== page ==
Plant-based diets are touted as being extremely healthy, thanks to the fact that all the foods consumed come from plants: fruits, veggies, legumes, nuts, seeds, grains, and plant-based proteins. However, according to a new study, they may not be as good as you think.
A paper published in the Journal of the American College of Cardiology detailed the results of an analysis involving over 200,000 American men and women. They placed participants in one of three categories:
- Overall plant-based diet, which included the consumption of all plant foods and reduced consumption of animal foods.
- Unhealthy plant-based diet, which included a high consumption of refined grains and other less-healthy plant foods, and
- Healthy plant-based diet, which focused on consuming whole grains, veggies, and fruits.
Not surprisingly, adhering to an overall plant-based diet and a healthy plant-based diet led to a decreased risk of heart disease. However, the people who followed an unhealthy plant-based diet saw an increase in their heart disease risk. The consumption of refined grains, sweetened beverages, sweets, and high-starch foods led to a higher risk of cardiovascular disorders.
Just because you’re eating plants doesn’t mean you’re eating right.
Plant-based diets do involve the consumption of more dietary fiber, along with vitamins and minerals. If done correctly, they can be an amazing way to lose weight, improve digestion, and decrease cardiovascular risk significantly. However, as this study proved, it’s possible to follow a wrong plant-based diet.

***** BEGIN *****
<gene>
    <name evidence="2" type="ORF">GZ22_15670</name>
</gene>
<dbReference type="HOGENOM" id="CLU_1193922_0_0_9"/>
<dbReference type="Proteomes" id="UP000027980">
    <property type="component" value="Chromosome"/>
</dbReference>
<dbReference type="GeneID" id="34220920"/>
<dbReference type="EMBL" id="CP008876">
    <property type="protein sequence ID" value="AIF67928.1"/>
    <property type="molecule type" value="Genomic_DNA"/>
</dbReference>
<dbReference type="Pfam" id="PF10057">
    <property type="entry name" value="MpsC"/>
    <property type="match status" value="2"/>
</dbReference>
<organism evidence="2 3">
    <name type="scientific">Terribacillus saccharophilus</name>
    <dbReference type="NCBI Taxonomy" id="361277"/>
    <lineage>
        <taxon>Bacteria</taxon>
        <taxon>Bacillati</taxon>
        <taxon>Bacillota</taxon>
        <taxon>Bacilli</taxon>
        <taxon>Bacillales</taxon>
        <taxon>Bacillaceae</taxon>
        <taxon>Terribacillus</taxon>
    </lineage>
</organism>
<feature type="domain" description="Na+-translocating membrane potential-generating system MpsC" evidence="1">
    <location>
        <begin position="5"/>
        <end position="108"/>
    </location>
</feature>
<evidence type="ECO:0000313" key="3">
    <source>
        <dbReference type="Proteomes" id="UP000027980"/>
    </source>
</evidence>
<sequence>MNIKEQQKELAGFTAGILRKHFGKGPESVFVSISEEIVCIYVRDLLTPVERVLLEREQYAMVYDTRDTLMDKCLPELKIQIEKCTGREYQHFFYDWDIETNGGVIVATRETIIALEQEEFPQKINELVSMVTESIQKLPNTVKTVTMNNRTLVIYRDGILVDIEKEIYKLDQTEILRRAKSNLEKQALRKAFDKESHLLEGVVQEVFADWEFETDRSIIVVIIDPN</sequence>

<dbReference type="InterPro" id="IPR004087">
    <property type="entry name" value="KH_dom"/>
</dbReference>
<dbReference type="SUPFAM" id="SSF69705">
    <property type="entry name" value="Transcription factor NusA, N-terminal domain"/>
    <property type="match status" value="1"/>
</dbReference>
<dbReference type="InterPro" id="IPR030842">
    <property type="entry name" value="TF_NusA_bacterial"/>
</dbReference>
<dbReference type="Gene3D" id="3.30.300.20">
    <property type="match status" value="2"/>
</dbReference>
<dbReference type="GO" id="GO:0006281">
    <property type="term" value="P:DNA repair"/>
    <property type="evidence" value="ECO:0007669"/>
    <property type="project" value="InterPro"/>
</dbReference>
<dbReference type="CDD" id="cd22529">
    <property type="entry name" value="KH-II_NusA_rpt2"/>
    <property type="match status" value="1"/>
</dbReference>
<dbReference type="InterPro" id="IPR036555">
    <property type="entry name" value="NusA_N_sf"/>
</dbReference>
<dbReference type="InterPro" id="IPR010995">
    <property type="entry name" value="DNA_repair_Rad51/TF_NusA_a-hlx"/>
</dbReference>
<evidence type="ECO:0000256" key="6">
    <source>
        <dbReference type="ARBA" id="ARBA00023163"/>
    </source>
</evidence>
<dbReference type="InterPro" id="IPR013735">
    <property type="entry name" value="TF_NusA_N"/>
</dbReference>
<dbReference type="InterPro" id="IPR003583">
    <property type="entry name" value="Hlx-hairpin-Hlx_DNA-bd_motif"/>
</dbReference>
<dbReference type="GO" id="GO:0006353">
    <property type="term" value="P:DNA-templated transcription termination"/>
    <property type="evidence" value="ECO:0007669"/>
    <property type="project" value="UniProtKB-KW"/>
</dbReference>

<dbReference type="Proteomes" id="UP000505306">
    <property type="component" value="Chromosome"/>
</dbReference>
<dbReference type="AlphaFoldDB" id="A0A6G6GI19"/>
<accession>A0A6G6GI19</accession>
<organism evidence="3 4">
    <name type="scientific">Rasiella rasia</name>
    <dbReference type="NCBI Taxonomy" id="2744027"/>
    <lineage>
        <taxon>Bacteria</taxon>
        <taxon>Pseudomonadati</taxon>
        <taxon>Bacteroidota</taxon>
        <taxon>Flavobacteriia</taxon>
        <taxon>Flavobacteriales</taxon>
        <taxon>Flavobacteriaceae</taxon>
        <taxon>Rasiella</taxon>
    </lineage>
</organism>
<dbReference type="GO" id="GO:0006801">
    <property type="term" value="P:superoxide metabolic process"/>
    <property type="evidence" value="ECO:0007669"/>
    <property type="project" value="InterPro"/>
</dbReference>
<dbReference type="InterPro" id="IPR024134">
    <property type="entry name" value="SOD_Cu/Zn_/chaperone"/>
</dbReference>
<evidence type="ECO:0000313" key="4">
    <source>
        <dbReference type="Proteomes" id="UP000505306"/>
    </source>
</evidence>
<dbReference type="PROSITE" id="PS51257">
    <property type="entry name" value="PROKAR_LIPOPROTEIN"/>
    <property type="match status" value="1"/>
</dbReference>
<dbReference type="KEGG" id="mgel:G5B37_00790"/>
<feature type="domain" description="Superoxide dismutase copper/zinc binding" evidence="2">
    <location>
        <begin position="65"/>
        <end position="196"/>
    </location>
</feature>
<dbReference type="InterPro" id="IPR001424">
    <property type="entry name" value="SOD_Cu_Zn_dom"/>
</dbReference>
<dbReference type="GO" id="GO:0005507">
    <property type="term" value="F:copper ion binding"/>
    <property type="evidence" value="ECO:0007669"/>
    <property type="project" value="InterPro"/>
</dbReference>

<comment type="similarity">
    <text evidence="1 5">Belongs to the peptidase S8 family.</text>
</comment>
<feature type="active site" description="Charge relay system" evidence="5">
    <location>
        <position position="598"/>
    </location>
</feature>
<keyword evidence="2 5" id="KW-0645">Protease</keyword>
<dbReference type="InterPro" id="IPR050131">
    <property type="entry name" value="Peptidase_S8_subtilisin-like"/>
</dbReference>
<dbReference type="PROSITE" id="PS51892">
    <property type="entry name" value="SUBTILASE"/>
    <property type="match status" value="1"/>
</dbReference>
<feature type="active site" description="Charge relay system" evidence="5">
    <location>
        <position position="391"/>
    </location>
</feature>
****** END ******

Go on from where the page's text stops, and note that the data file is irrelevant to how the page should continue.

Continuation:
The study adds to the substantial evidence that a predominately plant-based diet reduces heart disease risk. Not all plant-based foods are equally healthy, but plant-based diets with whole grains, unsaturated fats and an abundance of fruits and vegetables “deserve more emphasis in dietary recommendations.” The long-term follow up allowed authors to examine dietary patterns and analyze the effect of gradual adherence to a plant-based diet through reduced animal food intake and increased plant food intake on heart disease risk.
Vegans and vegetarians, take note. Your diet does have its advantages, but it’s not all peaches and coconut milk cream. As long as you focus on high-fiber, high-nutrient whole grains, seeds, nuts, fruits, veggies, and plant-based proteins, you’re in for good health.
1. Ambika Satija, Shilpa N. Bhupathiraju, Donna Spiegelman, Stephanie E. Chiuve, JoAnn E. Manson, Walter Willett, Kathryn M. Rexrode, Eric B. Rimm, Frank B. Hu. “Healthful and Unhealthful Plant-Based Diets and the Risk of Coronary Heart Disease in U.S. Adults.” Journal of the American College of Cardiology, 2017; 70 (4): 411-422 DOI: 10.1016/j.jacc.2017.05.047.